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West Kelowna  

Snake vs fish

A new Okanagan resident got more than she bargained for when she and a friend headed to Kalamoir Beach in West Kelowna on Monday.

"My girlfriend and I were just sitting at the beach, she's from Sicamous and I just moved here from there, we look over and there's this snake with a half-eaten fish in its mouth," Sarah Sutherland tells Castanet.

"My rottweiler stepped on it and the fish fell out of its mouth and then it slithered back in the lake, I didn't go swimming again after that."

Castanet reached out to biologist and snake expert, Mike Dunn to identify the type of snake in the picture, "likely western terrestrial garter snake 'Thamnophis elegans', fairly likely to be that snake."

Reptiles of British Columbia indicates the western territorial garter snake, commonly called the "wandering" garter snake which has "strongly keeled scutes (scales), giving it a dusty, dull appearance. The colour patterns vary throughout its range. In general, this snake has a grey body with a light stripe (usually yellow to orangish-red) down its back, and a matching stripe running down each side."

Sutherland says, I'm used to the wilderness but I'm not too sure about snakes in Kelowna so I was like, oh God!"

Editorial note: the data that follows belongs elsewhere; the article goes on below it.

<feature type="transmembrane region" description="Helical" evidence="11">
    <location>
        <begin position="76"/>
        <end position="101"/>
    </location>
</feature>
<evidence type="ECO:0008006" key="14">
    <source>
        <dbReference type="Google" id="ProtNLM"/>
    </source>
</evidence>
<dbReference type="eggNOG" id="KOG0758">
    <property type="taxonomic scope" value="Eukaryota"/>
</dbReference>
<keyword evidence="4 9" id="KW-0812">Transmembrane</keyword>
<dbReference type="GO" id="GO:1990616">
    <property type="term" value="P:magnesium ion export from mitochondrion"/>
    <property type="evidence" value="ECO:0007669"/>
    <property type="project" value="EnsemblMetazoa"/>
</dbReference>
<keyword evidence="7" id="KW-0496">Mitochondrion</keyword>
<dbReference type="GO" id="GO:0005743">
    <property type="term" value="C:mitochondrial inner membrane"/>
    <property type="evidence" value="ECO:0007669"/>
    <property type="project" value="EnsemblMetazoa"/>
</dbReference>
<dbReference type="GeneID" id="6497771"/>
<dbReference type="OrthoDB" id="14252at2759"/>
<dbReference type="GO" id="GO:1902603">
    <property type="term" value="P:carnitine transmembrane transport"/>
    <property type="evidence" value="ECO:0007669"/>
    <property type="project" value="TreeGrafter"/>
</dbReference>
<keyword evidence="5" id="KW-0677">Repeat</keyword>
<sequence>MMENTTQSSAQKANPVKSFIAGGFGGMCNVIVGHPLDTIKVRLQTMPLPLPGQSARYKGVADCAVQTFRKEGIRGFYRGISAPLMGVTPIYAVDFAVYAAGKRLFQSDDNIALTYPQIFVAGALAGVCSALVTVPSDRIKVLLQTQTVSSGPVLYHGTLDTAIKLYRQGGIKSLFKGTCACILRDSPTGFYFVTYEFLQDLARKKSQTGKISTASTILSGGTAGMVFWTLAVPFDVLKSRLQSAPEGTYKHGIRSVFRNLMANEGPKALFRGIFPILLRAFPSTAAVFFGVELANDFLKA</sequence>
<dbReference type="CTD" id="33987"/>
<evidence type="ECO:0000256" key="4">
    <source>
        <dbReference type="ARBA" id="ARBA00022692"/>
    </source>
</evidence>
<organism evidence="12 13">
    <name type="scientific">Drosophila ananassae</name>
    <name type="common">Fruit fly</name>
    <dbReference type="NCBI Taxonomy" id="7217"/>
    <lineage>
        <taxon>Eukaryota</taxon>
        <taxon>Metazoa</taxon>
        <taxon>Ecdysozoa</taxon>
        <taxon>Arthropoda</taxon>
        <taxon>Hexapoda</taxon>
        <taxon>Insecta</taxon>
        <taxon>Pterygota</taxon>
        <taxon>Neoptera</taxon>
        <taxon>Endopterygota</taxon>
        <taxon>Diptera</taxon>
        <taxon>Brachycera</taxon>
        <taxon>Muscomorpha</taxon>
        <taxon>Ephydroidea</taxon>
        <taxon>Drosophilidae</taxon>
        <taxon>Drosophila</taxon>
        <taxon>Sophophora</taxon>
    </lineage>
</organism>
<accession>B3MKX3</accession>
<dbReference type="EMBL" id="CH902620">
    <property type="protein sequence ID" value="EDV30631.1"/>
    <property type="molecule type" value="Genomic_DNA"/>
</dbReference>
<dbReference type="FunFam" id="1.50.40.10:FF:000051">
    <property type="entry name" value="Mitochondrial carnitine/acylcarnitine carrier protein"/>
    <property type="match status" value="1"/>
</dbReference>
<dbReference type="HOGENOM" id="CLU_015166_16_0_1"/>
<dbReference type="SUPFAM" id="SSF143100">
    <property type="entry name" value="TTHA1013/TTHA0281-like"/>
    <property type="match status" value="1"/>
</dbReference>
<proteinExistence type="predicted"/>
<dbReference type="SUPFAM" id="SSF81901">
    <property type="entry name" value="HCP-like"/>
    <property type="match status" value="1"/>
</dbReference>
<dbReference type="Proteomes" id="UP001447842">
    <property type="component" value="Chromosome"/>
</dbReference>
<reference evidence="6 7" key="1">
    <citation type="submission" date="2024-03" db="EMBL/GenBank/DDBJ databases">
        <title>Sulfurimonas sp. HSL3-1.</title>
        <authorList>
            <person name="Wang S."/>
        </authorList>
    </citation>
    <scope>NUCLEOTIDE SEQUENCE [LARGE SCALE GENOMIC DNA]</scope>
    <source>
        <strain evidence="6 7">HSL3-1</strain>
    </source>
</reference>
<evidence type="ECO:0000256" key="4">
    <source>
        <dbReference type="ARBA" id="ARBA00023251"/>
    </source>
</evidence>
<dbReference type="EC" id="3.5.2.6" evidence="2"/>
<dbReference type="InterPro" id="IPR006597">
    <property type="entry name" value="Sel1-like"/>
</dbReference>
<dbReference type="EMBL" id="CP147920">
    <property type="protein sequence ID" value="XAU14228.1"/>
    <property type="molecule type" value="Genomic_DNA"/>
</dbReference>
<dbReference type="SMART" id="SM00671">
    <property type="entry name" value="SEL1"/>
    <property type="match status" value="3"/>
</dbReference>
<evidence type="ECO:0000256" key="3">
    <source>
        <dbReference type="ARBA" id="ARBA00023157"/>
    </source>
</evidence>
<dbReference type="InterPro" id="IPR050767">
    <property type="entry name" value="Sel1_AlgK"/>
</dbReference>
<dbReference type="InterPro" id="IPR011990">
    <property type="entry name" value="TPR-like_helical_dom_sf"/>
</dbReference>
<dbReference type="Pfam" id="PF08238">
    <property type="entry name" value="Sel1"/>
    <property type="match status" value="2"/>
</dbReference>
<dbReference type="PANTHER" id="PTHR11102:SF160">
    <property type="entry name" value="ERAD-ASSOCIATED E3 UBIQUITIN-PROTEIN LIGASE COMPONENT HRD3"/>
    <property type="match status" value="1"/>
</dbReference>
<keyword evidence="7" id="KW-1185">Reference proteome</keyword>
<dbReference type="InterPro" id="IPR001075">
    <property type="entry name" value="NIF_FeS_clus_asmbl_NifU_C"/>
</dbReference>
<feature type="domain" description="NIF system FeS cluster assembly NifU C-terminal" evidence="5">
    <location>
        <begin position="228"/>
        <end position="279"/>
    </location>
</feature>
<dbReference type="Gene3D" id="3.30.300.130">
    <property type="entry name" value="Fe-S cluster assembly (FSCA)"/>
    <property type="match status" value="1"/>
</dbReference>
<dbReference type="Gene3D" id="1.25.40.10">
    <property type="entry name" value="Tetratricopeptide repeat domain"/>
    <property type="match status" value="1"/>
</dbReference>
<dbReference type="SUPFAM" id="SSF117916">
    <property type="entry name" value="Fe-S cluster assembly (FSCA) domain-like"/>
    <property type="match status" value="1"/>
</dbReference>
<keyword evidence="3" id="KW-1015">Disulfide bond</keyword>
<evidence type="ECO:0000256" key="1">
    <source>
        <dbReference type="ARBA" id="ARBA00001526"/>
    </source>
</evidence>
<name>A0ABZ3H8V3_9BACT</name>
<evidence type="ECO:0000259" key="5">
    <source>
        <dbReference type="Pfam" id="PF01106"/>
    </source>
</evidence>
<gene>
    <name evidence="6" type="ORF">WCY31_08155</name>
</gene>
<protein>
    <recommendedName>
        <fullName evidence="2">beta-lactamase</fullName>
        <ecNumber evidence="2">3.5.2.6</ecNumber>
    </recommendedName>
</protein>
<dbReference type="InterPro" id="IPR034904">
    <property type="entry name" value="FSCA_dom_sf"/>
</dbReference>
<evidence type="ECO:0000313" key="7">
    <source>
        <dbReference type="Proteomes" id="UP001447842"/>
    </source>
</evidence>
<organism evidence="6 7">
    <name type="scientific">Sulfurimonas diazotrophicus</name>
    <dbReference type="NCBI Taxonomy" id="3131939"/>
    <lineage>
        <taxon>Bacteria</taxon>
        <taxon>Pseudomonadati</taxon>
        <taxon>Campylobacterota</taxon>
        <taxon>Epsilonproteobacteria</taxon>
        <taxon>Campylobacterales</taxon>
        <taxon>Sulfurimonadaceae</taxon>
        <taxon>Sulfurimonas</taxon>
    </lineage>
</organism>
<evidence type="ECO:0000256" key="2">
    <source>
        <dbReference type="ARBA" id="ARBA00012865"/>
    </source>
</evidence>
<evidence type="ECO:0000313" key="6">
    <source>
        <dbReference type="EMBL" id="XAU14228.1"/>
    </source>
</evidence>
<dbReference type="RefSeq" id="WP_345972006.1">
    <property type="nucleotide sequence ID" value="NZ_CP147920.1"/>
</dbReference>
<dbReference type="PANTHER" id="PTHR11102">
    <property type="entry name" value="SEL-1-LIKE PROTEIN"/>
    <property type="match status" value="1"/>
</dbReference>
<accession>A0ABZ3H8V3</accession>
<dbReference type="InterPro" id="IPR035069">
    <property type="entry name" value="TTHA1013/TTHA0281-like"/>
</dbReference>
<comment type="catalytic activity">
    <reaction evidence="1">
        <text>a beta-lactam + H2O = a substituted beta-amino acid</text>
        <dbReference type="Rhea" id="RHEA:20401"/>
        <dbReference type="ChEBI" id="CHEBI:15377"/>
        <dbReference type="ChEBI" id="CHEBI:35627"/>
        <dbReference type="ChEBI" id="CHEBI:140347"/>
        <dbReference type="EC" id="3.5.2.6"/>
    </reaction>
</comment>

The wandering garter is relatively harmless but you're advised not to handle them. When picked up the snake can thrash its body about, spiralling over and over in an attempt to escape but it's best escape tactic is releasing a smelly mix of musk and feces. Wandering garters will bite if feeling threatened.

"I'm used to dealing with bears and cougars but that was my first snake experience," Sutherland tells Castanet.

The wandering garter can be found in most parts of southern B.C. they love the water and will eat almost anything. These snakes have the most varied diet of any snake in B.C. eating slugs, small mammals, and fish. 

According to Reptiles of BC these wandering garter snakes have one hunting trick that other snake species don’t share.

"When attacking large critters like adult rodents, this snake can coil its body around the prey as if constricting it, while simultaneously biting and chewing. Biologists discovered that these snakes have modified saliva glands that secrete a mild toxin (harmless to humans). By chewing on their prey with the enlarged teeth found in the back of their jaws, the snake injects the prey with toxin. Coiling around the prey subdues it and likely protects the snake from possible injury inflicted by its prey!"



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